Uber Hires Former NHTSA Official to Help With Self-Driving Car Program
Uber is trying to revive the program after an infamous fatal crash which occurred in March.
Uber has hired a former National Highway Traffic Safety Administration (NHTSA) official to work in its self-driving car program, which has been in limbo since a fatal crash in Tempe, Arizona this March. Nat Beuse previously oversaw vehicle safety research at NHTSA, according to Reuters.
"Uber's approach to self-driving vehicles is an opportunity to make a difference in safe commercialization of this revolutionary technology, which I've spent a considerable amount of time working with in recent years," Beuse said in a statement. "It's clear to me that the team here is dedicated to prioritizing safety."
Last month, Uber sought permission from Pennsylvania officials to restart testing of self-driving cars on public roads in the state. The ride-hailing company has also signed a deal with Toyota for joint autonomous-driving tech development. But Uber's self-driving car program has been at a standstill since the March crash in Arizona, which was the first fatal accident attributed to an autonomous car.
After one of Uber's prototype self-driving cars struck and killed a pedestrian, police in Tempe said the backup safety driver was streaming television while behind the wheel. Uber has since said it will implement new safety-oriented policies, including having two safety drivers onboard at all times and enabling the autonomous emergency braking systems installed by vehicle manufacturers. Uber was widely criticized for disabling the system in the Volvo XC90 involved in the Arizona crash.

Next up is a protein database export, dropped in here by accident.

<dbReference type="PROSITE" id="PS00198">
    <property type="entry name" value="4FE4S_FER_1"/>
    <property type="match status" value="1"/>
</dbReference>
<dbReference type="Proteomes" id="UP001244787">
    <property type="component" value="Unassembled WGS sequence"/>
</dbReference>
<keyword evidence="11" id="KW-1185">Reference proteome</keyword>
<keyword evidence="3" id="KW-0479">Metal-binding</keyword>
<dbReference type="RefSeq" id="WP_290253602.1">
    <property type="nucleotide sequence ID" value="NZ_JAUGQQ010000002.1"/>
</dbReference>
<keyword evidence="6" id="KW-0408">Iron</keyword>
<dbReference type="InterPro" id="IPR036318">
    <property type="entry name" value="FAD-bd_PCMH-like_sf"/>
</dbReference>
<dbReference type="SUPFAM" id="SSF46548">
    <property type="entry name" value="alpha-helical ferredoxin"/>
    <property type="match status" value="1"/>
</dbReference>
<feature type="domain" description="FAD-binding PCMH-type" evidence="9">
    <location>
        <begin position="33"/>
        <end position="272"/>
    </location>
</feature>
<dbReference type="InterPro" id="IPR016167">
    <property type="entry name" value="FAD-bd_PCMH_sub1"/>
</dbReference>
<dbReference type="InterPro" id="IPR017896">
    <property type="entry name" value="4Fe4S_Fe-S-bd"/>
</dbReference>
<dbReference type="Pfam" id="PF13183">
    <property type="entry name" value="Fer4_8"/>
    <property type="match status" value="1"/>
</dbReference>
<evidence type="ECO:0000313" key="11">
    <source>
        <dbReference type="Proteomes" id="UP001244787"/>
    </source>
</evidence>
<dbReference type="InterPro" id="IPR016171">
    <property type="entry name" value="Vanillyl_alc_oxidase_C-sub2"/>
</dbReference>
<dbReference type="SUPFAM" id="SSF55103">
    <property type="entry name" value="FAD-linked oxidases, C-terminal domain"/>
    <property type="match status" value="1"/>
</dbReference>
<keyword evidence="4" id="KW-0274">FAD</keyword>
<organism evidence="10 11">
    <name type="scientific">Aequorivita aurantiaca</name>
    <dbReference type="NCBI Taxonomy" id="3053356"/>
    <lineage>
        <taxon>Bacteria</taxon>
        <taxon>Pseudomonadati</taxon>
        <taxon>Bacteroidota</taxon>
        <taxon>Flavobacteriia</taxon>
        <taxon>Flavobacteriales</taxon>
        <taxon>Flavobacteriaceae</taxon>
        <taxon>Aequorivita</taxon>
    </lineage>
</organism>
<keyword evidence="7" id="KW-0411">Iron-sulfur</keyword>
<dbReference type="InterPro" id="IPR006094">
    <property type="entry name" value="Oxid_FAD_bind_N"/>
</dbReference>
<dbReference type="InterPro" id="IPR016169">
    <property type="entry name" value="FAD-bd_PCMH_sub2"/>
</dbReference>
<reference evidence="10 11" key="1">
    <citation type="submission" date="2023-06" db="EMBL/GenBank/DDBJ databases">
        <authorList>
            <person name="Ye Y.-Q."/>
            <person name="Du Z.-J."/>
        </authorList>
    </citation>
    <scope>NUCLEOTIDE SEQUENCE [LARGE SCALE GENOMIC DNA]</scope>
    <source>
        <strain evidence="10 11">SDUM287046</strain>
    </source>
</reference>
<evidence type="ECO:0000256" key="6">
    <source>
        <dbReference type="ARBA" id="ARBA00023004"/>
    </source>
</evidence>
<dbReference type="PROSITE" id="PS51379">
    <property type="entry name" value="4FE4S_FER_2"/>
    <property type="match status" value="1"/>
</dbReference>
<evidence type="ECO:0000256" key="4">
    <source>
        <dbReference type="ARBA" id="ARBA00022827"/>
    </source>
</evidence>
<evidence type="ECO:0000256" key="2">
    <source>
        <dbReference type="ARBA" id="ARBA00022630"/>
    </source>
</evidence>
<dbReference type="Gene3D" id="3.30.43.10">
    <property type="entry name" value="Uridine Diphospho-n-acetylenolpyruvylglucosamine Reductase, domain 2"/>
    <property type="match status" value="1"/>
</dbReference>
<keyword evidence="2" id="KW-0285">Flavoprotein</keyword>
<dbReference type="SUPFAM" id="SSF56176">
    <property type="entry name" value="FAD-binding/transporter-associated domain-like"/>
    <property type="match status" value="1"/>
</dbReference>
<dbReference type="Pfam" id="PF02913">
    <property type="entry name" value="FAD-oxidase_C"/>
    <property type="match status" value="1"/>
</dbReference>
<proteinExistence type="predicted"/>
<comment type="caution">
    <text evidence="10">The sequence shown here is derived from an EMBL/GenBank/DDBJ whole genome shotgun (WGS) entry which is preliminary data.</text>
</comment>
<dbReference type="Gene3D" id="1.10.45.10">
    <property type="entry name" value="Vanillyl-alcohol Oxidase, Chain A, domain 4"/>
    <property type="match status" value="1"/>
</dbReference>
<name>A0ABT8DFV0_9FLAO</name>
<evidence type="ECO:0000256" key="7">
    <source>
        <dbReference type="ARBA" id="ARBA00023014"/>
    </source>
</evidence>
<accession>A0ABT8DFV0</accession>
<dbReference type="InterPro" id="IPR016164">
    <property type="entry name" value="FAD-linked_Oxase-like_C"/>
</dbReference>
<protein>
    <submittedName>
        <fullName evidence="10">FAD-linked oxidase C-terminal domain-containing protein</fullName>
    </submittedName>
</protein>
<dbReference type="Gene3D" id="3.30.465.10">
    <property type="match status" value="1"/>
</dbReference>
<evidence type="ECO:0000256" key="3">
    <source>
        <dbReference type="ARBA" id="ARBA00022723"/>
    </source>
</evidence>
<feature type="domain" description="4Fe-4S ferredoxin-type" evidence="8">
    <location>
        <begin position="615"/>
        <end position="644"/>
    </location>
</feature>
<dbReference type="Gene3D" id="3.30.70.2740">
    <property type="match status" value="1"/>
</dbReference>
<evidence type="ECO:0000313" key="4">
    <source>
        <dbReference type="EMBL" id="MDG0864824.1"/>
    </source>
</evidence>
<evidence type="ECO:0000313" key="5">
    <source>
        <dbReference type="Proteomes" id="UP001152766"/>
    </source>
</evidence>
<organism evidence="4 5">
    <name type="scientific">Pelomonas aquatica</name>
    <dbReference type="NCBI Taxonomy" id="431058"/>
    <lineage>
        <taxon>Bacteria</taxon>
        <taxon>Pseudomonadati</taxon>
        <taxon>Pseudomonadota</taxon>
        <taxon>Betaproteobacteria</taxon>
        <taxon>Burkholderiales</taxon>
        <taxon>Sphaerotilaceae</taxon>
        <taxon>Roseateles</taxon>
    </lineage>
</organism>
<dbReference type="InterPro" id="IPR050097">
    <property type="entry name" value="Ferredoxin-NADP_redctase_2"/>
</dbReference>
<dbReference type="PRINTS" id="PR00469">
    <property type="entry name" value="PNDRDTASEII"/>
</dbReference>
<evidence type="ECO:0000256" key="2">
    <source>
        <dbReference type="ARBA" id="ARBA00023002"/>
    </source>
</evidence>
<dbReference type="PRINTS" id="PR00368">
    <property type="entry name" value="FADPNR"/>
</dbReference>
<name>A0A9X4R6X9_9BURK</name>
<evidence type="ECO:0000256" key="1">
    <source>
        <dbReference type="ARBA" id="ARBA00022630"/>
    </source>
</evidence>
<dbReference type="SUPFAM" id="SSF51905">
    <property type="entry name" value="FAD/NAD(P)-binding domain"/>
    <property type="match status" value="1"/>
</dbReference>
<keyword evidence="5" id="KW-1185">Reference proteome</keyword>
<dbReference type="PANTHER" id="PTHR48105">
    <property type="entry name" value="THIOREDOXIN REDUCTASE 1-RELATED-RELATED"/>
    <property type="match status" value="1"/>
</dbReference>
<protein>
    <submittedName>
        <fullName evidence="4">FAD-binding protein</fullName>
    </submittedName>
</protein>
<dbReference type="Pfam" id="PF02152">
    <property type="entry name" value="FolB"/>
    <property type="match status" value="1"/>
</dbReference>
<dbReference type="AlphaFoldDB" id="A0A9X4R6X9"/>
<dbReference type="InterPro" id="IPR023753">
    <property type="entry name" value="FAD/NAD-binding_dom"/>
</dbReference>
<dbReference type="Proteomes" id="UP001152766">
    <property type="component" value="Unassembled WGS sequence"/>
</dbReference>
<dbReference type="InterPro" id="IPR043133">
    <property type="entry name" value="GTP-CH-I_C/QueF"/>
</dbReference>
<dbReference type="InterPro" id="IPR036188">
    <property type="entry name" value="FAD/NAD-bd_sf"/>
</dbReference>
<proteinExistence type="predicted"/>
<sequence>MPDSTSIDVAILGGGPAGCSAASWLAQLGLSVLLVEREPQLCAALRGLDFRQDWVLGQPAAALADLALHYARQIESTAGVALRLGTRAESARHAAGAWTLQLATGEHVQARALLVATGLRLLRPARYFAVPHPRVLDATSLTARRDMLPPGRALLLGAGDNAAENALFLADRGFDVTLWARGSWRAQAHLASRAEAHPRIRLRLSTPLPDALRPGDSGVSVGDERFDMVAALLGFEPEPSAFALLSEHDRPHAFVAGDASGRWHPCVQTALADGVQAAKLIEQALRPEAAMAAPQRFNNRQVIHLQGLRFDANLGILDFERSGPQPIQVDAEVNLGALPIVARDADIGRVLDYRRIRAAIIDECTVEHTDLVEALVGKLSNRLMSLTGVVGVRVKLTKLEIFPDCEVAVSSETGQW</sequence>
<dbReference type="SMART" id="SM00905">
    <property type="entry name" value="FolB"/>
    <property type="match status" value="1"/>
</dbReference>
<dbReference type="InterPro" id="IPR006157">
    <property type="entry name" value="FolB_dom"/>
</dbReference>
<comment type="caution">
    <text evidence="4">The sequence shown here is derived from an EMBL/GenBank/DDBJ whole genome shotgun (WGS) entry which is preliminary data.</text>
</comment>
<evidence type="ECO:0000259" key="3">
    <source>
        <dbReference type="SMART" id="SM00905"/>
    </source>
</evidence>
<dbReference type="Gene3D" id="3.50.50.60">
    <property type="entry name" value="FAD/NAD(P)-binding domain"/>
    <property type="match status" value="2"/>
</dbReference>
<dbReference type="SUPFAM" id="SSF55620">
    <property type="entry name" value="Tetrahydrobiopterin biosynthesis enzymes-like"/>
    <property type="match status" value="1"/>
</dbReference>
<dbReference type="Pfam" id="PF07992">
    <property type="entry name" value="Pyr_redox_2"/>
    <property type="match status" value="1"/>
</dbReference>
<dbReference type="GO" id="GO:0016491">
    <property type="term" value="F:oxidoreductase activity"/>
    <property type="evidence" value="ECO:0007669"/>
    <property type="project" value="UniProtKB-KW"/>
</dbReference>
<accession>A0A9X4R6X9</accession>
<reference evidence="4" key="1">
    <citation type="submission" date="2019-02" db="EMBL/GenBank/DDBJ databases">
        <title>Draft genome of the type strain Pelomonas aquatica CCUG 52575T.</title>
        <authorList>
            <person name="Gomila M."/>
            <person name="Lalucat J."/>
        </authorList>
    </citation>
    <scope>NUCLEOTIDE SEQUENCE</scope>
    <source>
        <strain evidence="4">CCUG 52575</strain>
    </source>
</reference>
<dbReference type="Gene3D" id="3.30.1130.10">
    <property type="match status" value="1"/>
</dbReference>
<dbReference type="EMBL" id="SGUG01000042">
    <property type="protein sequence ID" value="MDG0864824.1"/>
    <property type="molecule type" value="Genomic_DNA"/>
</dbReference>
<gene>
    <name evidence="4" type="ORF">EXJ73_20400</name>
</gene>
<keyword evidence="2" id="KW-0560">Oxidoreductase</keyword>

Meanwhile, Uber rival Waymo has continued to make progress with its self-driving cars. The former Google autonomous-driving program has said it will launch a ride-hailing service using self-driving cars in Phoenix, Arizona, before the end of this year. Automakers like Ford and General Motors are also developing autonomous cars with ride-hailing services in mind.
Ride-hailing is seen by most companies as the best use of autonomous vehicles, which is why the technology is so important to Uber. Self-driving cars eliminate the need to pay human drivers, and autonomous cars can also stay on the road longer, maximizing profits. Deploying cars in fleets rather than selling them to individual consumers also gives companies more control over how the cars are used. That's important, given the relatively early developmental stage of the technology.
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